William Morris In The East End | Spitalfields Life

The presence of William Morris in the East End is almost forgotten today. Yet he took the District Line from his home in Hammersmith regularly to speak here through the last years of his life, despite persistent ill-health. Ultimately disappointed that the production of his own designs had catered only to the rich, Morris dedicated himself increasingly to politics and in 1884 he …

Source: William Morris In The East End | Spitalfields Life

The Still & Star Is Saved! | Spitalfields Life

Thanks in no small part to the hundreds of letters of objection written by you, the readers of Spitalfields Life, the Still & Star was saved from demolition this week when the City of London Corporation agreed to grant Asset of Community Value Status to this much-loved historic pub in AldgateStill & Star, 1 Little Somerset St, Aldgate.

There is very little left of old Aldgate these days – though the Still & Star, just opposite the tube station yet hidden down Little Somerset St, is a rare survivor. This tiny pub on the corner of two alleys is believed to be…

Source: The Still & Star Is Saved! | Spitalfields Life

The Publican & The Historian | Spitalfields Life

Portrait of Sandra Esqulant & Dan Cruickshank by Sarah Ainslie

In this extract from his newly-published book SPITALFIELDS, The History of a Nation in a Handful of Streets, Dan Cruickshank reflects on his friendship with Sandra Esqulant, landlady of the Golden Heart, and the changes they have seen in the neighbourhood over the last forty years…

Source: The Publican & The Historian | Spitalfields Life

A Brief History Of Bishopsgate Goodsyard | Spitalfields Life

Originally posted on Spitalfields Life.

There are many continuities that run through time in Spitalfields, yet the most disturbing is the history of brutal change which has been wreaked upon the neighbourhood over centuries.

The Hospital of the Priory of St Mary – from which the name Spitalfields is derived – was established in the eleventh century as a refuge for the homeless, conveniently one mile north from the City of London which sought to expel vagabond and beggars. Then Henry VIII destroyed this Priory in the sixteenth century and seized the ‘Spital fields which he turned over to usage as his Artillery Ground.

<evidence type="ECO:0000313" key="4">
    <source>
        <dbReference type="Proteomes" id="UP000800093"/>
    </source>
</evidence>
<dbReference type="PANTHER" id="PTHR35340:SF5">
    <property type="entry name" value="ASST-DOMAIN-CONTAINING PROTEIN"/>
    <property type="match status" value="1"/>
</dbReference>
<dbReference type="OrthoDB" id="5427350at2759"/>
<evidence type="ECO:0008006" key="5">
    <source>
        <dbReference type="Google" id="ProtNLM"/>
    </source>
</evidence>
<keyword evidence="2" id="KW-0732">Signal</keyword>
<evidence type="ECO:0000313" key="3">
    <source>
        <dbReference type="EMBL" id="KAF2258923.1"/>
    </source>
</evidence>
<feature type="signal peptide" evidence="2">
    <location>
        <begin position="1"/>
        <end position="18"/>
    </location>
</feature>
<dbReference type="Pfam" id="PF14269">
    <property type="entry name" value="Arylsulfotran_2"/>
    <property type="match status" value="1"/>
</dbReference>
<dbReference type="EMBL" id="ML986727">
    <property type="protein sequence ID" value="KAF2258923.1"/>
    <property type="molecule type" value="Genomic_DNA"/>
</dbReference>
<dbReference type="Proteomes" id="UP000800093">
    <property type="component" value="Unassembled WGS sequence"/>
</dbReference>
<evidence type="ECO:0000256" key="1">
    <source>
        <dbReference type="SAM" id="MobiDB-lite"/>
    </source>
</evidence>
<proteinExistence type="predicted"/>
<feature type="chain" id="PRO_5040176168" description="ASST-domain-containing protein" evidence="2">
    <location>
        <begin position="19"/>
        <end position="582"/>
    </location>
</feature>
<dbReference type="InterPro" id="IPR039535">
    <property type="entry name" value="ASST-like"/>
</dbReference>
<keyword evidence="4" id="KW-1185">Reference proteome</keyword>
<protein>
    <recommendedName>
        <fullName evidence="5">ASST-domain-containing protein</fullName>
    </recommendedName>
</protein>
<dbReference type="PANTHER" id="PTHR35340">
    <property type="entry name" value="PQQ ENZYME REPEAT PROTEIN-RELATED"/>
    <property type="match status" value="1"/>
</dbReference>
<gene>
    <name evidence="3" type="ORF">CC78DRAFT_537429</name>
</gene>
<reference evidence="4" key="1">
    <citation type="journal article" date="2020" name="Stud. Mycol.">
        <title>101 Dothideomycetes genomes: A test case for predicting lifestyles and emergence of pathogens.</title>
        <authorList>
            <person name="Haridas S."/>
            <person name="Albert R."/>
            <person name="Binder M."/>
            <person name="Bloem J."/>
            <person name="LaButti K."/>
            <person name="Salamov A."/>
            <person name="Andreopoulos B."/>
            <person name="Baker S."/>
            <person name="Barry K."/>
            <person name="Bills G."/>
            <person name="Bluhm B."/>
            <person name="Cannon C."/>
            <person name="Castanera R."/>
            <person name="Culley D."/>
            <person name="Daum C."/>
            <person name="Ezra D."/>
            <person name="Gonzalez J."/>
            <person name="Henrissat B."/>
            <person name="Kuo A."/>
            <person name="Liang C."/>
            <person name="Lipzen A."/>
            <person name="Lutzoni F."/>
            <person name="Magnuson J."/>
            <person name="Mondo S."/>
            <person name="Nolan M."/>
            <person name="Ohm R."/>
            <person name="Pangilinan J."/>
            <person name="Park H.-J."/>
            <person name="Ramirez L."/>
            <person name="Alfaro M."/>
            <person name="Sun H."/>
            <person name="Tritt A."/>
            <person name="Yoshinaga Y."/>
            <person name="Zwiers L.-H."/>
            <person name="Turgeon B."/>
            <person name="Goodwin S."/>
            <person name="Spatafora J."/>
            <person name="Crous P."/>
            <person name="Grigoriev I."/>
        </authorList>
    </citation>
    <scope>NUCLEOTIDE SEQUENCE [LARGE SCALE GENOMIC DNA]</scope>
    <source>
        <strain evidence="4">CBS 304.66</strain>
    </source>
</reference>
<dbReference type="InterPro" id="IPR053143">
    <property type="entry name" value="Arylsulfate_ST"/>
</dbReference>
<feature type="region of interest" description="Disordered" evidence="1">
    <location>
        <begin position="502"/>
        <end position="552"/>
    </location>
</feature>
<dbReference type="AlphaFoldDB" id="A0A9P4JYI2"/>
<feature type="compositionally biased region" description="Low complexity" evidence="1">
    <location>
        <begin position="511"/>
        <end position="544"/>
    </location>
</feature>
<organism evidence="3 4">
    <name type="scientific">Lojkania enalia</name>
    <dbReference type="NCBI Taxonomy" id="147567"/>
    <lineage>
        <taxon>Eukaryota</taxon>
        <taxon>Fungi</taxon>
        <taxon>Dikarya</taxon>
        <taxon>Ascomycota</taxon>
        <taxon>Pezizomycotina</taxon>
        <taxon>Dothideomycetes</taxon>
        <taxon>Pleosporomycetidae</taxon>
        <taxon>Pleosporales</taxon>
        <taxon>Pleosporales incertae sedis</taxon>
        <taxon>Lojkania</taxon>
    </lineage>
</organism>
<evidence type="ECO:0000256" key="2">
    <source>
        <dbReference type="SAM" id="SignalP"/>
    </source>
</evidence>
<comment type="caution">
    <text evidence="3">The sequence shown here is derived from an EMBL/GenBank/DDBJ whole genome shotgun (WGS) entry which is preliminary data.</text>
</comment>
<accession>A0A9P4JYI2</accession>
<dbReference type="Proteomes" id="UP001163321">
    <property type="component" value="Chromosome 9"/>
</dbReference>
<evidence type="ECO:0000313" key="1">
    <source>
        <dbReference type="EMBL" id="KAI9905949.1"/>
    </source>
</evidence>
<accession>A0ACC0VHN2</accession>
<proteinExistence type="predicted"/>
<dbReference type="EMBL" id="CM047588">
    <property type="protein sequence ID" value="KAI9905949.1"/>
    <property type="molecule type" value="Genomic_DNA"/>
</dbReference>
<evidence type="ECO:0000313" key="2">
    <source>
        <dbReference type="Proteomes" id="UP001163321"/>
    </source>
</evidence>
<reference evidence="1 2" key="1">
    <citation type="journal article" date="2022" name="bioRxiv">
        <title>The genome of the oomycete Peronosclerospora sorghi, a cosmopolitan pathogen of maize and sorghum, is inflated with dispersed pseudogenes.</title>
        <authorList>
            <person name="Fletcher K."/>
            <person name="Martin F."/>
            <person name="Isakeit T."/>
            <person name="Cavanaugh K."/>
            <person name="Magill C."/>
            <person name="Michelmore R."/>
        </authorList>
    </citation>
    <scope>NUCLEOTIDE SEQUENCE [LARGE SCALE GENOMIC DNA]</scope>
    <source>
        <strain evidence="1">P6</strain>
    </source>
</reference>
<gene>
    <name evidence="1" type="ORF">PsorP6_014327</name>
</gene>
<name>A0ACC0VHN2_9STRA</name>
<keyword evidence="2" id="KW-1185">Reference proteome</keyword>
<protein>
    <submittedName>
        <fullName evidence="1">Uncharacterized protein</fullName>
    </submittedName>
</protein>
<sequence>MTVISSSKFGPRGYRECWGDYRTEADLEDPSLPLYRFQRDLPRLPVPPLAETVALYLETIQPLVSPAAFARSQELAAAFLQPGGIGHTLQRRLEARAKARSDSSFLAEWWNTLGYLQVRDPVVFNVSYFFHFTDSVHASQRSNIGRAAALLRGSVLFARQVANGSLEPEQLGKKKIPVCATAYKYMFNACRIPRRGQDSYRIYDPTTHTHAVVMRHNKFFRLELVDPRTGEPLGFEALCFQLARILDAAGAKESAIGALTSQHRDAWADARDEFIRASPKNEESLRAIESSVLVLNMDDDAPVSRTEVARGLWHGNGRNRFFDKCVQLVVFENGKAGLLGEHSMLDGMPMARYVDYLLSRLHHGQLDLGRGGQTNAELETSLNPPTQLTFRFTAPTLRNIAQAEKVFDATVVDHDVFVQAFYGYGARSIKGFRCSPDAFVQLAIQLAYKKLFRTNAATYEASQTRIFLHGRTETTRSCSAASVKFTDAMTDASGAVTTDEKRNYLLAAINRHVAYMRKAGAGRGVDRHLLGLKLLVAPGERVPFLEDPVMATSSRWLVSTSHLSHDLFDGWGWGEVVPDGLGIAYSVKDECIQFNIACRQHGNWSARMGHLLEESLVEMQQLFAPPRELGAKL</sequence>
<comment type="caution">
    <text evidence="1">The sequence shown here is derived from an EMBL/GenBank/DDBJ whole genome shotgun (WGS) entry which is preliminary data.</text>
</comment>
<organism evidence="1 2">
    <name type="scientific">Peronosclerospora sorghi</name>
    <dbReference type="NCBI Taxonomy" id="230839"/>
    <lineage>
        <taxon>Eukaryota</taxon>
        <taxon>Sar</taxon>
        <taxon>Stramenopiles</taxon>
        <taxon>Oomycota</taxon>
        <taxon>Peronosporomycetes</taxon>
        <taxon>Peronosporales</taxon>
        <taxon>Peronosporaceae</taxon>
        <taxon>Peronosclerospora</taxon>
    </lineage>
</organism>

In the eighteen-thirties, the Eastern Counties Railway, cut across the north of Spitalfields to construct Bishopsgate Station on Shoreditch High St, pushing families from their homes to seek new accommodation in the surrounding streets. The overcrowded area to the north became known as the Nichol, notorious for…

via A Brief History Of Bishopsgate Goodsyard | Spitalfields Life.

Huguenot Summer | texthistory

Originally posted on texthistory.

This is from an article by Boyd Tonkin on events to honour the 330th anniversary of the arrival of 50,000 Protestants who fled the terror of France:

In the handsome 1720s house on Fournier Street where she runs an antique business and café, Fiona Atkins unrolls a large and beautifully detailed hand-drawn map. Created by the artist Adam Dant, it records the addresses of around 300 Huguenot families who lived in Spitalfields in east London.

They were part of the great wave of French Protestant migration that transformed London, and England, after Louis XIV in 1685 cancelled the civil rights granted to them by the Edict of Nantes. The map  is just one of 100 or so events in this year’s “Huguenot Summer” season. It remembers and celebrates their contribution, not only to London but to 20 towns where the French settled from Canterbury to Norwich, Plymouth to Rochester.

Organiser and Spitalfield resident Charlie de Wet, who staged her first festival in 2013, has just returned from a talk in Plymouth. There, after the diaspora took root, “a third of the population were Huguenots, and nobody knows about it@. when she started to arrange Huguenot themed event,s she began to realise that people didn’t now the value of the Huguenots or what their contribution was. ”